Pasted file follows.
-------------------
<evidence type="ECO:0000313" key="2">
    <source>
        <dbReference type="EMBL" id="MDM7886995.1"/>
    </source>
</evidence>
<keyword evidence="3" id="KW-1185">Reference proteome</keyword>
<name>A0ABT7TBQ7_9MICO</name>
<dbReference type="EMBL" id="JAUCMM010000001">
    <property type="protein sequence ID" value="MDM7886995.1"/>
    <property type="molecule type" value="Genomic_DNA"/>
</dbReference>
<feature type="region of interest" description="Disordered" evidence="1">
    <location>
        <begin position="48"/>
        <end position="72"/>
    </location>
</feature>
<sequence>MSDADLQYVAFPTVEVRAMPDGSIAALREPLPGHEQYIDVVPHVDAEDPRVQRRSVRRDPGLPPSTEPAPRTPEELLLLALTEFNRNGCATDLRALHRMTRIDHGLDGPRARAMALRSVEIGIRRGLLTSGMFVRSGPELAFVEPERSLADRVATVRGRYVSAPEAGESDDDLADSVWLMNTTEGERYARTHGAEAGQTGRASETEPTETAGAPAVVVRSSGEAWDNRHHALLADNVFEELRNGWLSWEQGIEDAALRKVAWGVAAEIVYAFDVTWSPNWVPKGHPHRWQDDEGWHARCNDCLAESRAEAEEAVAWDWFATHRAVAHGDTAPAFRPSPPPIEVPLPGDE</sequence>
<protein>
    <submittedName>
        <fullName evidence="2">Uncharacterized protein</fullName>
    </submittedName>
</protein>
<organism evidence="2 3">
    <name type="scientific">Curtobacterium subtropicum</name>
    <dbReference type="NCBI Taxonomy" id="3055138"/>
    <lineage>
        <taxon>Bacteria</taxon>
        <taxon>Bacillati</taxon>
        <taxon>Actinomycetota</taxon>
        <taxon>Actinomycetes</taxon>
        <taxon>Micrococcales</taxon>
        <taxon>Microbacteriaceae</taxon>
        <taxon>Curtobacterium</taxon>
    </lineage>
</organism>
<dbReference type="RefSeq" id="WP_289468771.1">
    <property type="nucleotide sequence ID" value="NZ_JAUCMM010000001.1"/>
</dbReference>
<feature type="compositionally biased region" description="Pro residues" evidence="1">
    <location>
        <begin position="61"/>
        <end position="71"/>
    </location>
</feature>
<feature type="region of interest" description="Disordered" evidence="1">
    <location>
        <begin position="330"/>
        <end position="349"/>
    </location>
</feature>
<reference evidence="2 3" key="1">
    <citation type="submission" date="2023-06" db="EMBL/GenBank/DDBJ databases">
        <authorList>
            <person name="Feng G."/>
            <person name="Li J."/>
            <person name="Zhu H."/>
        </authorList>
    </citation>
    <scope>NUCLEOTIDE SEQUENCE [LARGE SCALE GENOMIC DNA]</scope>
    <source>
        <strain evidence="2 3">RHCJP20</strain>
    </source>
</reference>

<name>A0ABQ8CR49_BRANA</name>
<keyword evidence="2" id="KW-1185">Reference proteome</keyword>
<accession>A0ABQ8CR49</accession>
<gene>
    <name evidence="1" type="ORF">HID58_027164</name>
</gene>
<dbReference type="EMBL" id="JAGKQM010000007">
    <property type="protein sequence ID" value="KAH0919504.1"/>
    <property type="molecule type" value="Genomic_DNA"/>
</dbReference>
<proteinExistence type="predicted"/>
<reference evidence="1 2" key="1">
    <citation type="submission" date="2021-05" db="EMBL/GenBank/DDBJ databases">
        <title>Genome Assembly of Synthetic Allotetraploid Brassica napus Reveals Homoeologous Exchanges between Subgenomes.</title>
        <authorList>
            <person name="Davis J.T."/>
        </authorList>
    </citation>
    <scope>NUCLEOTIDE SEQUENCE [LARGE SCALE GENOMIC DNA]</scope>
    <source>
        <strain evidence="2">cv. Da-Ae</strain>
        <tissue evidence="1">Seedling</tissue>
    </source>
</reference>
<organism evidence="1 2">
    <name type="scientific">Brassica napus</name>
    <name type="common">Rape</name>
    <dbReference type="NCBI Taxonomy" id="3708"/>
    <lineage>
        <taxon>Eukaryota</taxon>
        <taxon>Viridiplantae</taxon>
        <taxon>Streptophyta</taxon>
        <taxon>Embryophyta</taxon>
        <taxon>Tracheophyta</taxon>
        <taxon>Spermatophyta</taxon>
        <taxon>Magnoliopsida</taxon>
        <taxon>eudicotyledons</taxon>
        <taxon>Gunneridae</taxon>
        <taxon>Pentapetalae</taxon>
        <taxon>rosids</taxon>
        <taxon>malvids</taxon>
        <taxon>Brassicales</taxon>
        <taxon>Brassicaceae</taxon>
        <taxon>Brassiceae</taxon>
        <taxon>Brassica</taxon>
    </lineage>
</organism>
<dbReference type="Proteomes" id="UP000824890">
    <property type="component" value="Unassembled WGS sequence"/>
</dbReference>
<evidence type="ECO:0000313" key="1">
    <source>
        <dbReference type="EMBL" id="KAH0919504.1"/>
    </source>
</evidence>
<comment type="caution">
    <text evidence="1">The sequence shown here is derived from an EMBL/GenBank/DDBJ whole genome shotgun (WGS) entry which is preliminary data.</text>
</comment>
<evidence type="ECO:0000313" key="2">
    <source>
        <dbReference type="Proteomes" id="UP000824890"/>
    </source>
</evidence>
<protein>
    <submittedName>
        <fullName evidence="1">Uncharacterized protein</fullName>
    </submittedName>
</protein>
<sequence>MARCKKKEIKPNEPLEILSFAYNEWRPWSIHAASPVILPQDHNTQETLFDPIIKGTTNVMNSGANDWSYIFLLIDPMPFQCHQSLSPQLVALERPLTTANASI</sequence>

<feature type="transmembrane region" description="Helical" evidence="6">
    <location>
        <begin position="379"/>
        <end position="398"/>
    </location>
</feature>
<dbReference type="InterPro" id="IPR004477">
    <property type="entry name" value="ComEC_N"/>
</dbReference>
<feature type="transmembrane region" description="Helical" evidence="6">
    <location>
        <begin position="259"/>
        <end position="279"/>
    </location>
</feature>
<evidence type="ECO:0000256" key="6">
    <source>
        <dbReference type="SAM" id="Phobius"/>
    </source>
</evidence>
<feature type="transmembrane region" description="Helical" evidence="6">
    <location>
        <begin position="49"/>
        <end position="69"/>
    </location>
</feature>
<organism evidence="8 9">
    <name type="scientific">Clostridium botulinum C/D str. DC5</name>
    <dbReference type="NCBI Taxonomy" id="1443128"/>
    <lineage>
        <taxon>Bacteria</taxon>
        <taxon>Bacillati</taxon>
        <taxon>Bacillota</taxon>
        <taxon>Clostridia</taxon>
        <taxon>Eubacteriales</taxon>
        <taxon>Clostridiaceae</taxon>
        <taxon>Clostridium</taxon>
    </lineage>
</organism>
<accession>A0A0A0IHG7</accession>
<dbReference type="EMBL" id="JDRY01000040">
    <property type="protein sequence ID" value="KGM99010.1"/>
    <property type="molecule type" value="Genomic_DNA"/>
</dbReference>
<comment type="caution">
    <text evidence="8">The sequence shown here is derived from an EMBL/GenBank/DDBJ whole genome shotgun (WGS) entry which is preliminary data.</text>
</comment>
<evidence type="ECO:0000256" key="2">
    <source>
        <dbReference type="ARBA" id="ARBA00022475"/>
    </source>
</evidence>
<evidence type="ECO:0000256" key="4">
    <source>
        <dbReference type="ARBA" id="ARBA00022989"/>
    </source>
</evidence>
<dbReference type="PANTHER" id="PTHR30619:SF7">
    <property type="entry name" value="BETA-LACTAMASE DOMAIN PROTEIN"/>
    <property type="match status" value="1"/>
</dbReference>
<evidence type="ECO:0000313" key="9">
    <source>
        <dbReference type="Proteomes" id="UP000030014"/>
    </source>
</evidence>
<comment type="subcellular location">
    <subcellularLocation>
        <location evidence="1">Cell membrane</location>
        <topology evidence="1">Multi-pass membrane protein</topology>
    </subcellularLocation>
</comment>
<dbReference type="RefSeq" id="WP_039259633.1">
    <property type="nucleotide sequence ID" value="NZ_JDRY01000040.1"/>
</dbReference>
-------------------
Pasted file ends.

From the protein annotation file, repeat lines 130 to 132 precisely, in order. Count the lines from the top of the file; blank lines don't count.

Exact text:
        <fullName evidence="1">Uncharacterized protein</fullName>
    </submittedName>
</protein>